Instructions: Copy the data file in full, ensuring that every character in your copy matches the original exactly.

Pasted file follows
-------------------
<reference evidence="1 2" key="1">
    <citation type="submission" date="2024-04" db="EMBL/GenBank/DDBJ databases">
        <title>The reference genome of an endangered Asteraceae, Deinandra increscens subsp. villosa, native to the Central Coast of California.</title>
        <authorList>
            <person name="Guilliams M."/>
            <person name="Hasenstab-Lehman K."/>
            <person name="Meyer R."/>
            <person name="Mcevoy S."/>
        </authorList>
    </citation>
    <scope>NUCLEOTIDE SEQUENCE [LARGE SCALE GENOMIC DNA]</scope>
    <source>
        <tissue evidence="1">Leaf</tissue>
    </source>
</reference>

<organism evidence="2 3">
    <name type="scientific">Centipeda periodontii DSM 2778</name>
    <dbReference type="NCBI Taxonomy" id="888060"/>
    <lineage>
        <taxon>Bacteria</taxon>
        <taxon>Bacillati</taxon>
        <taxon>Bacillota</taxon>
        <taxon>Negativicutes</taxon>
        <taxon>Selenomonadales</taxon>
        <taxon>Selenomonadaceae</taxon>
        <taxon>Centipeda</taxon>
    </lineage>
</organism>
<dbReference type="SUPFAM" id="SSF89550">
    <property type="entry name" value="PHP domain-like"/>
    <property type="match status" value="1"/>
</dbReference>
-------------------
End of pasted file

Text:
<reference evidence="1 2" key="1">
    <citation type="submission" date="2024-04" db="EMBL/GenBank/DDBJ databases">
        <title>The reference genome of an endangered Asteraceae, Deinandra increscens subsp. villosa, native to the Central Coast of California.</title>
        <authorList>
            <person name="Guilliams M."/>
            <person name="Hasenstab-Lehman K."/>
            <person name="Meyer R."/>
            <person name="Mcevoy S."/>
        </authorList>
    </citation>
    <scope>NUCLEOTIDE SEQUENCE [LARGE SCALE GENOMIC DNA]</scope>
    <source>
        <tissue evidence="1">Leaf</tissue>
    </source>
</reference>

<organism evidence="2 3">
    <name type="scientific">Centipeda periodontii DSM 2778</name>
    <dbReference type="NCBI Taxonomy" id="888060"/>
    <lineage>
        <taxon>Bacteria</taxon>
        <taxon>Bacillati</taxon>
        <taxon>Bacillota</taxon>
        <taxon>Negativicutes</taxon>
        <taxon>Selenomonadales</taxon>
        <taxon>Selenomonadaceae</taxon>
        <taxon>Centipeda</taxon>
    </lineage>
</organism>
<dbReference type="SUPFAM" id="SSF89550">
    <property type="entry name" value="PHP domain-like"/>
    <property type="match status" value="1"/>
</dbReference>